At present, Madison is going to use her husband's health insurance plan till he quits the workforce. Then they plan to go on a group health insurance policy. This is a smart way to lower health insurance costs and invest the savings into one's nest egg leveraging the power of compounding. In this aspect, we can say that Madison is semi-retired.

Living Expenses
Madison can afford to withdraw at the annual rate of 4% from her portfolio to sustain her living expenses during retirement. Since she has quit her job, her living expenses has gone down because she no longer needs to pay for child care, job expenses (commute costs, clothes, car insurance, dining), and retirement contributions. In addition, since her income has gone down there will be a remarkable reduction in her annual taxes to Uncle Sam. This will be a great breather for her.

Activities In Retirement

Madison plans to spend as much quality time as she wishes with her kids and watch them grow up. Also, Scott and she plans to have more kids :).

She wishes to pursue her passion of sharing her knowledge of personal finance with everyone especially kids to help them become financially free at an early age like herself. She has already started writing at About.com in the column "Kids and Money Guide." In addition, she has become a professional blogger. At present she plans to withdraw about $23,000 from her business towards her living expenses. That will give her nest egg extra mileage in case of unforeseen events tend to usurp it in future.

There are other personal interests which were shelved due to paucity of time that she now desires to pursue wholeheartedly.

Back Up Plan

Madison says that if things go wrong which God forbid should never happen, she will go back to work. She has kept channels open with her former employer so that she can hop back in. Also, she will have her own business to count on. Another option is that since her husband Scott is still in the work force, he might delay his retirement by a few more years till they stabilize.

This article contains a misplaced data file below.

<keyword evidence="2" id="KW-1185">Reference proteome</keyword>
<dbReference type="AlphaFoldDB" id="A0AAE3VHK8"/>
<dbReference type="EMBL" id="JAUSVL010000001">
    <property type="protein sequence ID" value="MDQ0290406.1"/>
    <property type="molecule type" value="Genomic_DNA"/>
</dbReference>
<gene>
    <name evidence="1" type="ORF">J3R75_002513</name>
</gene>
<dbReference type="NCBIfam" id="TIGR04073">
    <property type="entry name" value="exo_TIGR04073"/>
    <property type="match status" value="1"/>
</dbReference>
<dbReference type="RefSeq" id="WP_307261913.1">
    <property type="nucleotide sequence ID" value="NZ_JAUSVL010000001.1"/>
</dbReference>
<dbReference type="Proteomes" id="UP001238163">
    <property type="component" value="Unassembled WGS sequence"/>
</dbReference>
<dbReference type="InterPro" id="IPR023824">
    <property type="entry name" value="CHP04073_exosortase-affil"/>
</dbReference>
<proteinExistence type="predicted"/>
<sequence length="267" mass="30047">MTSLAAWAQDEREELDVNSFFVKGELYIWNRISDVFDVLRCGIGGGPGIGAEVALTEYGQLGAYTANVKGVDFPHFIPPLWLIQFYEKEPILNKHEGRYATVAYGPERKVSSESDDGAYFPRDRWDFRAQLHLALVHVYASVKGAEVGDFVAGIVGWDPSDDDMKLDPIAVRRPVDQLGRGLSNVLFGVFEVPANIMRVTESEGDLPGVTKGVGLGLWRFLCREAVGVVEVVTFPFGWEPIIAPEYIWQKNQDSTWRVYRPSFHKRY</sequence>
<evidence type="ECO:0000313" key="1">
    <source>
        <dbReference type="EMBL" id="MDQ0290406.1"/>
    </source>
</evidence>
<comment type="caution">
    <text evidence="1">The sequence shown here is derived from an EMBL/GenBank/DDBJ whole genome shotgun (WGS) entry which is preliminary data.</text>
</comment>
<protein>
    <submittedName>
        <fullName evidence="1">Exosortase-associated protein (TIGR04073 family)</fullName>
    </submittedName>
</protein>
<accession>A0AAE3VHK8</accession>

LessonsLessons or Take Aways

1. Start investing intelligently at an early age.

2. Save aggressively while we are young to reap the power of compounding. We can take it easy once the nest egg reaches a certain threshold.

3. Create a plan with SMART goals and follow it in a disciplined manner with periodic tracking, review and analysis.

4. Learn from our mistakes and never repeat them. Work hard to get over setbacks in an optimistic manner.

5. Invest in a college degree to get started on a well paying career.

6. Minimize expense ratio of our portfolio and stop trying to time the market or get rich quickly. It's better to follow the time tested strategy of going with the market with index funds or ETFs and a good asset allocation.

7. Start saving for kids before they are born.

8. Have a plan to fall back upon in case things go wrong. It's a good idea to create one's own business passionately.

9. Give back to our community from our repertoire of knowledge, experiences and wealth.

It's very inspiring to read about Madison's life and the way she has achieved FIRE. More so, since she is going to live in US during her retirement and is not planning to relocate to a cheaper country to keep her living cost down during retirement. The best part is that now she is financially free to follow her passions and interests at her own sweet will. Heartiest congratulations Madison! We all aspire to be financially free like you at the earliest :).

We are looking forward towards your thoughts on this case study. Please feel free to voice your opinions.

Chat with Madison
FIRE Finance: We've have a question:
- If you had to purchase your own health insurance instead of using Scott's would you have been able to retire at 29? Or in other words is your portfolio capable of bearing the load of health insurance for your entire retirement period?

Madison: To answer your health insurance question, yes, we got a quote for a family HMO policy. And it wouldn't have been a problem. Luckily we're in an area with great health insurance options :).

Image Source(s): iStockPhoto

Related Posts